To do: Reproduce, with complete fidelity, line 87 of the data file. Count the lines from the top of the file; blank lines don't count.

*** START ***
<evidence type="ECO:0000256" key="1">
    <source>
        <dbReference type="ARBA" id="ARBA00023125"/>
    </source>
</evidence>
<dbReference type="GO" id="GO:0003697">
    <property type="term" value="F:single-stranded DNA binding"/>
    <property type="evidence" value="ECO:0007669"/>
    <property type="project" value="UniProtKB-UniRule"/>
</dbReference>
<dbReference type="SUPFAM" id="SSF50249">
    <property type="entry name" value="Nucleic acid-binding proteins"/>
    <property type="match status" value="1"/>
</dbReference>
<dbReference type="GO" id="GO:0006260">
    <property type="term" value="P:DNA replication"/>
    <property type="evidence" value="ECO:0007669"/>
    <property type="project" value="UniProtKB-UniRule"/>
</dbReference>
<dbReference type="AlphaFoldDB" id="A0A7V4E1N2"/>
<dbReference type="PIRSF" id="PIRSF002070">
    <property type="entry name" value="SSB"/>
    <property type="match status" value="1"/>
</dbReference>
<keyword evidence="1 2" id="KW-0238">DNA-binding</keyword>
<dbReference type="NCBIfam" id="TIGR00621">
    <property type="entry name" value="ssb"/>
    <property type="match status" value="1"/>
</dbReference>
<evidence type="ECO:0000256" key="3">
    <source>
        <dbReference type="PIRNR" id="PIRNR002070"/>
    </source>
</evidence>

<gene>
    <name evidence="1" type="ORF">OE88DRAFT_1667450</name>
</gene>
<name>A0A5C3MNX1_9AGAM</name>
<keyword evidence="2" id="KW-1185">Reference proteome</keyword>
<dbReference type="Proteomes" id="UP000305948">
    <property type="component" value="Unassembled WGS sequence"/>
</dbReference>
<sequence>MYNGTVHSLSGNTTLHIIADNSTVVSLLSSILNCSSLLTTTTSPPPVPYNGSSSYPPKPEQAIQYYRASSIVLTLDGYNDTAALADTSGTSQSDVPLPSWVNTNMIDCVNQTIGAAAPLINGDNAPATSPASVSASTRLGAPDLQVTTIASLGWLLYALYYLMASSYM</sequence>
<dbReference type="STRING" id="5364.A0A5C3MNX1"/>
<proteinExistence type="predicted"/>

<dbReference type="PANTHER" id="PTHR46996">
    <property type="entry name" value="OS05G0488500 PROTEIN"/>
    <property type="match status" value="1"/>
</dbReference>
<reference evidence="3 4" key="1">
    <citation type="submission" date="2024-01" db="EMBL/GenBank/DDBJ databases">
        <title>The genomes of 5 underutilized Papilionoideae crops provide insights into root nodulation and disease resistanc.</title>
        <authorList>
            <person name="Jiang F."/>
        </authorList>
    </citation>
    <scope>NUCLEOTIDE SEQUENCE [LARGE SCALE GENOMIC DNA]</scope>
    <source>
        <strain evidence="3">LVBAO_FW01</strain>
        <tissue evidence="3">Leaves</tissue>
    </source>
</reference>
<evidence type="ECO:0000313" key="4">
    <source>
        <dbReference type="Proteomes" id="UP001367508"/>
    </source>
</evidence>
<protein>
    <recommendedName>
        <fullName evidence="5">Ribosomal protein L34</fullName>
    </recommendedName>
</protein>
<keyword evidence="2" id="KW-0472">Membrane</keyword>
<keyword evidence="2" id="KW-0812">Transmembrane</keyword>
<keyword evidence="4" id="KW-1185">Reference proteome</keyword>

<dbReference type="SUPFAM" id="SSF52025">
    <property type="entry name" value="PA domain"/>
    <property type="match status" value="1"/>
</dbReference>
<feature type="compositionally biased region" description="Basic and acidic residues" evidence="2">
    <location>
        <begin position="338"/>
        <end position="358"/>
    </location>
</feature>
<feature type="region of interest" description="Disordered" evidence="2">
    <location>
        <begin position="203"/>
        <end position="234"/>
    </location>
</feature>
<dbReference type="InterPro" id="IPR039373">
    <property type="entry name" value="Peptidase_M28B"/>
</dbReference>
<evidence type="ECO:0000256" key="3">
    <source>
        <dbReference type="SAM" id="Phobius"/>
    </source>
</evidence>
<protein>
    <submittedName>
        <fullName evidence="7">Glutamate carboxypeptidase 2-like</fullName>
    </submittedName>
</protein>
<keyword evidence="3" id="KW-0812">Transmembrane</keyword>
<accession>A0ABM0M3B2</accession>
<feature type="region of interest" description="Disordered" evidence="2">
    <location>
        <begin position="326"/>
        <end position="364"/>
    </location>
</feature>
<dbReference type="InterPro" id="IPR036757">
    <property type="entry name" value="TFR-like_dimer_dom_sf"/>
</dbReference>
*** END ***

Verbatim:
    <location>